Time for a Citizens Assembly on Educational Patronage

Aodhán Ó Ríordáin TD
02 April 2019

Labour Spokesperson for Education Sen. Aodhán Ó Ríordáin has reiterated his call for a Citizens’ Assembly to be reconvened to consider changes to our Constitution to address religious control of the education system.

Senator Ó Ríordáin said; 

“The latest row over patronage in North County Dublin shows the need for a Citizens Assembly on Education. The fact that such a  process is being objected to by parents highlights the fact that we are not yet at a point to bring communities with us on secular education. We need to bring families and communities with us on this issue, which is why I believe it is time for a Citizens Assembly on Educational Patronage. 

“I am calling on the Government to reconvene a Citizens’ Assembly that would examine the ownership and control of our education system, and the influence of Articles 42 and 44 of Bunreacht na hÉireann.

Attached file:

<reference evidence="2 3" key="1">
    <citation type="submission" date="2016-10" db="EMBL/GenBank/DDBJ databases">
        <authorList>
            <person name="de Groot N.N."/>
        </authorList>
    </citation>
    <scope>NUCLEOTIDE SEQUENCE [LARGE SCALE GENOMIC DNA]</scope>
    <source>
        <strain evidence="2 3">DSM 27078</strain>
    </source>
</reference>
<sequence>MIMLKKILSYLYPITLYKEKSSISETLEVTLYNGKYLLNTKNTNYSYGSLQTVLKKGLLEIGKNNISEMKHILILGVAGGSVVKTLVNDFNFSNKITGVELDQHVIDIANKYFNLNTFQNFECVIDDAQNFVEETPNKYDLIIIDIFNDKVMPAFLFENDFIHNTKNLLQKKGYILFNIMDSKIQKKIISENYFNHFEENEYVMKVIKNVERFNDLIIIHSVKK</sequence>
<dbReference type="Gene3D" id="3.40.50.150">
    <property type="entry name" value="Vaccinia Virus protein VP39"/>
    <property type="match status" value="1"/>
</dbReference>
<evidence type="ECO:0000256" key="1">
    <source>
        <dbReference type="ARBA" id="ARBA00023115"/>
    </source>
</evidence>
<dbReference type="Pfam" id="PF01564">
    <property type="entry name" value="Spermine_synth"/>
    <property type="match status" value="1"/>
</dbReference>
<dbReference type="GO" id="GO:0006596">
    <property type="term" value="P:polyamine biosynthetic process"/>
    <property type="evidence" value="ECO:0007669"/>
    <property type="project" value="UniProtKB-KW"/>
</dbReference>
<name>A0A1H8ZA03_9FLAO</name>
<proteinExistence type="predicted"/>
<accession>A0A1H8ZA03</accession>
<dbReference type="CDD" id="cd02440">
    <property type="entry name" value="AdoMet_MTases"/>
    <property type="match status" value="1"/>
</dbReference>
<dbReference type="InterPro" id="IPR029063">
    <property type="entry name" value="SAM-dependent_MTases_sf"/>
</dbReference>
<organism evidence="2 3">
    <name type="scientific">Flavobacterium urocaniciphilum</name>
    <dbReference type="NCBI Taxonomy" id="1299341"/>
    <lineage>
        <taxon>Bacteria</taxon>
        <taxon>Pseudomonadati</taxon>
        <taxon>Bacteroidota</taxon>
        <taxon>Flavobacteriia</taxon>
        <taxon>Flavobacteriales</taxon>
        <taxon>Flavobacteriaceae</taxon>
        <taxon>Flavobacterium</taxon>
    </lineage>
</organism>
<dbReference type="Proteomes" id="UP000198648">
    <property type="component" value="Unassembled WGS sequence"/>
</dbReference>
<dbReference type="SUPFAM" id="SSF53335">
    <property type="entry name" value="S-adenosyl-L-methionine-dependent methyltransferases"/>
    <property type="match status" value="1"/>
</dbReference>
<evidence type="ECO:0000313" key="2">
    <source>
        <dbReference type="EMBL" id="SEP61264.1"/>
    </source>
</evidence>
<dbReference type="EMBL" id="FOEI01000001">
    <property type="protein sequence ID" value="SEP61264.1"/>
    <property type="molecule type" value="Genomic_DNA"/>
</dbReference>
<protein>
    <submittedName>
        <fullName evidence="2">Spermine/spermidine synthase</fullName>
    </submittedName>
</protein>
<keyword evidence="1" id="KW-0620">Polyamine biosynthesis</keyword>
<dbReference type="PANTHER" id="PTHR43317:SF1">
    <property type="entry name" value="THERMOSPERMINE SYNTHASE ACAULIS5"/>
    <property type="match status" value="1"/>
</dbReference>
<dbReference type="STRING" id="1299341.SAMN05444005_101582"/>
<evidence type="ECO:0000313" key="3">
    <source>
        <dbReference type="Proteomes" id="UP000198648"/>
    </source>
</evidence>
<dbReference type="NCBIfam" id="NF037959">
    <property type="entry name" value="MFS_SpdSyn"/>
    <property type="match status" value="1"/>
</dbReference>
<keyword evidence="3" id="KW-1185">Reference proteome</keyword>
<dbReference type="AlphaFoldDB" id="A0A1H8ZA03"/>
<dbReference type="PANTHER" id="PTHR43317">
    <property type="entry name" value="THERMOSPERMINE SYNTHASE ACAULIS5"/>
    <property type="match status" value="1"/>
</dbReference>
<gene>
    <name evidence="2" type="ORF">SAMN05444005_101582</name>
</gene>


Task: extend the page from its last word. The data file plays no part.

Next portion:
“There has been a huge amount of success in recent years using the Citizens Assembly model to help progress issues of change in Irish life; Marriage Equality and the Repeal of the Eight Amendment being just two examples. In both of those cases, the Citizens Assembly process gave the public the necessary facts, and space, to discuss important issues facing the county.

“Creating secular educations systems will require more than Department directives and even willing patrons; school communities and parents support will be needed also. It’s time for a national conversation about how we achieve a modern, secular and equality-based education system for the Ireland of today, and what we hope to achieve for tomorrow.
“Ireland is different now compared to when our constitution was written when the role of religion in our education system was enshrined through Articles 42 and 44. Religion should not be the overarching principle that underpins our education system, nor should it be the way by which children are segregated at a young age.

“The legislative and policy changes introduced to date on how we hire teachers, allow schools to enroll pupils, and how patronage is awarded and divested, are limited by our basic law. To fundamentally change our education system, the Constitution must change, and that should start with a meaningful and considered analysis, discussion and debate through a Citizens’ Assembly.”

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